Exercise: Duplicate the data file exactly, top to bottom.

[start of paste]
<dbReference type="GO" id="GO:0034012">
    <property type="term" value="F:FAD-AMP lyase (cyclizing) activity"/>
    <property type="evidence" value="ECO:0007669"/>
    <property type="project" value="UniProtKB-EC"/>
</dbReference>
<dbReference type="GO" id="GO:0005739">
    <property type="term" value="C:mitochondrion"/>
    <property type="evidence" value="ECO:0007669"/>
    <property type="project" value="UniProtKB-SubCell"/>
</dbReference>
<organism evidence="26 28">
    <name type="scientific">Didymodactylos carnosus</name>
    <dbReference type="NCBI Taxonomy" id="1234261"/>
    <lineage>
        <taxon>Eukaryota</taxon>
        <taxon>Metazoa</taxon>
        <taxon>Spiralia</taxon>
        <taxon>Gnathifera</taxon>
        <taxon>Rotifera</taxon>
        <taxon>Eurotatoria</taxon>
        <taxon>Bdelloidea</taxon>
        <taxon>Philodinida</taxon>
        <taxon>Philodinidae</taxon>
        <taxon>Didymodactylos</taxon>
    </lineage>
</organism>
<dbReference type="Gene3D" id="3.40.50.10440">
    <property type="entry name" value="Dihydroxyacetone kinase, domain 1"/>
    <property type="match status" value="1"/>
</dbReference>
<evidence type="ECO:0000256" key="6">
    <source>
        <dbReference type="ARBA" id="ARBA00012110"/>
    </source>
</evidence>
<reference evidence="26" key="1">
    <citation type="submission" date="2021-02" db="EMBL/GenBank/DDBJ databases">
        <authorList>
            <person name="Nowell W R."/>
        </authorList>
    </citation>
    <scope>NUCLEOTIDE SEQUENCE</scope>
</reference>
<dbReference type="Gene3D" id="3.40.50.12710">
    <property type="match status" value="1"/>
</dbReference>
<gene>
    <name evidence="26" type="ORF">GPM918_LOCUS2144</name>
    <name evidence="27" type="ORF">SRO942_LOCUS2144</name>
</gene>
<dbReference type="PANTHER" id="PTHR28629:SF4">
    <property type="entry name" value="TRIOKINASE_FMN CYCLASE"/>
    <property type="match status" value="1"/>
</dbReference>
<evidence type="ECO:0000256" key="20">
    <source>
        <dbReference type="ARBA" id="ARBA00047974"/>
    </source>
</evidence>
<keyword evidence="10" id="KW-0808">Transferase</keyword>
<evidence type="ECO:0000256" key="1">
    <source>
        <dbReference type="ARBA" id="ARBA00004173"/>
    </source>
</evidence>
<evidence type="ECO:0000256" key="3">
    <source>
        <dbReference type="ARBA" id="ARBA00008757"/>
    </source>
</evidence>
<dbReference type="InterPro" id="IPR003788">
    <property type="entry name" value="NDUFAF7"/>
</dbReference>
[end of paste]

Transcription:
<dbReference type="GO" id="GO:0034012">
    <property type="term" value="F:FAD-AMP lyase (cyclizing) activity"/>
    <property type="evidence" value="ECO:0007669"/>
    <property type="project" value="UniProtKB-EC"/>
</dbReference>
<dbReference type="GO" id="GO:0005739">
    <property type="term" value="C:mitochondrion"/>
    <property type="evidence" value="ECO:0007669"/>
    <property type="project" value="UniProtKB-SubCell"/>
</dbReference>
<organism evidence="26 28">
    <name type="scientific">Didymodactylos carnosus</name>
    <dbReference type="NCBI Taxonomy" id="1234261"/>
    <lineage>
        <taxon>Eukaryota</taxon>
        <taxon>Metazoa</taxon>
        <taxon>Spiralia</taxon>
        <taxon>Gnathifera</taxon>
        <taxon>Rotifera</taxon>
        <taxon>Eurotatoria</taxon>
        <taxon>Bdelloidea</taxon>
        <taxon>Philodinida</taxon>
        <taxon>Philodinidae</taxon>
        <taxon>Didymodactylos</taxon>
    </lineage>
</organism>
<dbReference type="Gene3D" id="3.40.50.10440">
    <property type="entry name" value="Dihydroxyacetone kinase, domain 1"/>
    <property type="match status" value="1"/>
</dbReference>
<evidence type="ECO:0000256" key="6">
    <source>
        <dbReference type="ARBA" id="ARBA00012110"/>
    </source>
</evidence>
<reference evidence="26" key="1">
    <citation type="submission" date="2021-02" db="EMBL/GenBank/DDBJ databases">
        <authorList>
            <person name="Nowell W R."/>
        </authorList>
    </citation>
    <scope>NUCLEOTIDE SEQUENCE</scope>
</reference>
<dbReference type="Gene3D" id="3.40.50.12710">
    <property type="match status" value="1"/>
</dbReference>
<gene>
    <name evidence="26" type="ORF">GPM918_LOCUS2144</name>
    <name evidence="27" type="ORF">SRO942_LOCUS2144</name>
</gene>
<dbReference type="PANTHER" id="PTHR28629:SF4">
    <property type="entry name" value="TRIOKINASE_FMN CYCLASE"/>
    <property type="match status" value="1"/>
</dbReference>
<evidence type="ECO:0000256" key="20">
    <source>
        <dbReference type="ARBA" id="ARBA00047974"/>
    </source>
</evidence>
<keyword evidence="10" id="KW-0808">Transferase</keyword>
<evidence type="ECO:0000256" key="1">
    <source>
        <dbReference type="ARBA" id="ARBA00004173"/>
    </source>
</evidence>
<evidence type="ECO:0000256" key="3">
    <source>
        <dbReference type="ARBA" id="ARBA00008757"/>
    </source>
</evidence>
<dbReference type="InterPro" id="IPR003788">
    <property type="entry name" value="NDUFAF7"/>
</dbReference>